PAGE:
NEW YORK (Reuters) - U.S. crude oil stockpiles fell less than expected last week according to a largely bearish report on Wednesday from the Energy Information Administration, which also showed that gasoline and distillate inventories rose more than expected.
Crude inventories fell by 1.7 million barrels in the week to Jan. 4, compared with analysts’ expectations in a Reuters poll for a decrease of 2.8 million barrels.
Distillate stockpiles, which include diesel and heating oil, rose 10.6 million barrels, more than five times the expected 1.9 million-barrel increase, the EIA data showed.
Gasoline stocks rose 8.1 million barrels, the largest weekly rise since December of 2016. Analysts had forecast a 3.4 million-barrel gain.
U.S. Gulf Coast gasoline inventories rose to 89.4 million barrels, hitting fresh record highs, EIA data showed.
“The report is bearish given the smaller-than-expected decline in crude oil inventories and the very large increase in refined product inventories,” said John Kilduff, a partner at Again Capital Management in New York.
“Refiners continue to operate at a high level, but they appear to be playing to increasingly empty theater, in that, demand and export levels continue to be lackluster, especially for gasoline.”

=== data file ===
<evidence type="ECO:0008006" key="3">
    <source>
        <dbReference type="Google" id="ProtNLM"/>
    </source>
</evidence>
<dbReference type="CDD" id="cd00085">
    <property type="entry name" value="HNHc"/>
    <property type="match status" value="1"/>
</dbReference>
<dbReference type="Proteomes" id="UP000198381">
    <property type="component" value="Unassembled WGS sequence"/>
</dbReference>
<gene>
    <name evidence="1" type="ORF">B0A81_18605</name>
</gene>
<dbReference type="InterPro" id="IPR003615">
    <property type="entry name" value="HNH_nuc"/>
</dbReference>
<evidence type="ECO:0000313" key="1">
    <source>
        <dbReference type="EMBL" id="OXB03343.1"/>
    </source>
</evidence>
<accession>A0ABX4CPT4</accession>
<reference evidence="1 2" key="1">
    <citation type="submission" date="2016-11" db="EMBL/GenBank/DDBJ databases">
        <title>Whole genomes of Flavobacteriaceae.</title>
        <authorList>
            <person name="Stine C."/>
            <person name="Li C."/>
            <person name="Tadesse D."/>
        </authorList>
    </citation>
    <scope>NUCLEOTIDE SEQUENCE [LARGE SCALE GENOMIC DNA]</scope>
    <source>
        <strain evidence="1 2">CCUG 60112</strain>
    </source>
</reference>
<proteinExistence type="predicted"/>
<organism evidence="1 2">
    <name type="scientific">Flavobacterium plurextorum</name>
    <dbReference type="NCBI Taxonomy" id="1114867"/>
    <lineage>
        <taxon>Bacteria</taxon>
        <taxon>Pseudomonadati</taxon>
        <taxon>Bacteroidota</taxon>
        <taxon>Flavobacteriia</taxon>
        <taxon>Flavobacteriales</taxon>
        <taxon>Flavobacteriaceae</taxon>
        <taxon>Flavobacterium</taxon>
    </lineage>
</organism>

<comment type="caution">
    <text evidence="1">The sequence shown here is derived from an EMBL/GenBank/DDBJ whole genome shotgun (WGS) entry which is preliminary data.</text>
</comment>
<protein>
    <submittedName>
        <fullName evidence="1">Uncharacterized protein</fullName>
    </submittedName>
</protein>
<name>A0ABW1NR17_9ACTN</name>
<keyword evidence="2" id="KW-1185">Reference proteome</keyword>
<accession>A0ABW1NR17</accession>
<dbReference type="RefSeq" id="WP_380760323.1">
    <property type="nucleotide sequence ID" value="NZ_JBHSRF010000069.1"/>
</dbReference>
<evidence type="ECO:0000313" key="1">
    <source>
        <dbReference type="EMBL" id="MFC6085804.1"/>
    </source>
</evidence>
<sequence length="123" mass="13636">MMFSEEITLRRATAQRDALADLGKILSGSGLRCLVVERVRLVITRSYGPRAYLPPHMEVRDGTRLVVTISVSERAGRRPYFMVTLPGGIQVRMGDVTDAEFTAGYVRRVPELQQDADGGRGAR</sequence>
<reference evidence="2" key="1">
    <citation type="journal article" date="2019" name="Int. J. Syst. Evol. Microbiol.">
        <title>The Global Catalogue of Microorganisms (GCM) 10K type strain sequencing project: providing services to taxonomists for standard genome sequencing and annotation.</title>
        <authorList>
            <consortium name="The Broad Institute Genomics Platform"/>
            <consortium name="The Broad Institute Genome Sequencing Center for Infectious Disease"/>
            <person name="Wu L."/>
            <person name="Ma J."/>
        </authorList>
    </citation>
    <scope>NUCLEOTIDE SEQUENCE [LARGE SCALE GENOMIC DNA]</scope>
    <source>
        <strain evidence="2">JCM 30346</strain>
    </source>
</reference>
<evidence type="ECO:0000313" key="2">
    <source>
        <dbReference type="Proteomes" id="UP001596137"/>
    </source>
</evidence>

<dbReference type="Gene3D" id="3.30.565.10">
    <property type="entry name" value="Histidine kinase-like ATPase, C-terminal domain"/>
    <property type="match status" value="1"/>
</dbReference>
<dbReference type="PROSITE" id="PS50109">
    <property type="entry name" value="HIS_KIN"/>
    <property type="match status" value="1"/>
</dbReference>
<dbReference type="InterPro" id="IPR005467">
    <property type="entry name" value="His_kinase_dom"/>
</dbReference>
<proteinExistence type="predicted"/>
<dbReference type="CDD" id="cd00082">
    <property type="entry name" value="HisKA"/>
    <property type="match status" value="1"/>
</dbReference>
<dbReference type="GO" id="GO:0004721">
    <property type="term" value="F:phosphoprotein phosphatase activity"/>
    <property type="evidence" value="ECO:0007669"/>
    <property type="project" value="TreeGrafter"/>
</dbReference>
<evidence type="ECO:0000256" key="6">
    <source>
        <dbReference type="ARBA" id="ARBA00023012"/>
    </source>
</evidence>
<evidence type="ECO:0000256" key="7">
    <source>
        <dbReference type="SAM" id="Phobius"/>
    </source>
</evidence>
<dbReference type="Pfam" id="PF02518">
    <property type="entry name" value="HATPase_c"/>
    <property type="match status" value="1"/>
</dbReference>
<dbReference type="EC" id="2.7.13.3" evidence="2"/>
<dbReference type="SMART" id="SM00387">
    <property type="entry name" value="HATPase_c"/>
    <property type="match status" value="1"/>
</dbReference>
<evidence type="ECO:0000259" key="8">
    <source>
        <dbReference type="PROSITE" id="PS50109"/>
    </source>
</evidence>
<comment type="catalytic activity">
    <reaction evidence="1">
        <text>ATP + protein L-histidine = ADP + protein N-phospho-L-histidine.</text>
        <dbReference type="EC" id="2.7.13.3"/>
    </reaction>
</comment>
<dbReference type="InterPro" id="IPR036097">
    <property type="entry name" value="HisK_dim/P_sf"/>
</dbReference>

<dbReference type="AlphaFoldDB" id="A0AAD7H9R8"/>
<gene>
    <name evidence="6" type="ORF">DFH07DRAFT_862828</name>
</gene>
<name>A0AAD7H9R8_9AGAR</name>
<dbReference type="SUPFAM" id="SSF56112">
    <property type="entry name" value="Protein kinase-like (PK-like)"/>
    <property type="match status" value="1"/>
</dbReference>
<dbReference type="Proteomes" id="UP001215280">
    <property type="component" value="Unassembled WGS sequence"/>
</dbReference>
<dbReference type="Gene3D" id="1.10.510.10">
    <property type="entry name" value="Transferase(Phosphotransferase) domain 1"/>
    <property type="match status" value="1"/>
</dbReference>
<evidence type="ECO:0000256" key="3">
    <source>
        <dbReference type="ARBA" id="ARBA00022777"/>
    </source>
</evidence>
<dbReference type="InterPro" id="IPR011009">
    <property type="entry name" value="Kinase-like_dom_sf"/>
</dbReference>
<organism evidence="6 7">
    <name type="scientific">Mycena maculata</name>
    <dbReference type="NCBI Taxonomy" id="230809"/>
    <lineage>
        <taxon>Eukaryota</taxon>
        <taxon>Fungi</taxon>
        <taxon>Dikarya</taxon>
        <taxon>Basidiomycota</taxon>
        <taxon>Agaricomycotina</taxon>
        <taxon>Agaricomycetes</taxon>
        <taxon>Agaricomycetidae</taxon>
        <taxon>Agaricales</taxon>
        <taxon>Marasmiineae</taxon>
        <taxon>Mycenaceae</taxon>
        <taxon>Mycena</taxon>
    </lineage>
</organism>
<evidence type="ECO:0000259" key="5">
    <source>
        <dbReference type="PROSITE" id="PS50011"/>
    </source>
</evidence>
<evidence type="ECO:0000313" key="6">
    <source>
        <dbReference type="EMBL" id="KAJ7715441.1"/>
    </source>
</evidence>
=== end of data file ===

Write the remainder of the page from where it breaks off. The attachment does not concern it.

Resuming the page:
Distillates may have seen lower demand due to warmer than normal temperatures.
“The milder temperatures have hurt distillate demand a little bit,” said Phil Flynn, an analyst at Price Futures Group in Chicago.
Crude stocks at the Cushing, Oklahoma, delivery hub for U.S. crude futures rose 330,000 barrels, EIA said.
Crude benchmarks and refined products futures pared gains after the EIA report.U.S. crude traded at $50.97 a barrel, up $1.19, by 10:52 a.m. EST [1552 GMT] after earlier trading at a session high of $51.50.
Refinery crude runs fell by 194,000 barrels per day, EIA data showed. Refinery utilization rates fell by 1.1 percentage point to 96.1 percent of total capacity.
Net U.S. crude imports rose last week by 626,000 bpd while crude production was steady at 11.7 million bpd.
Energy Desk; Editing by Marguerita Choy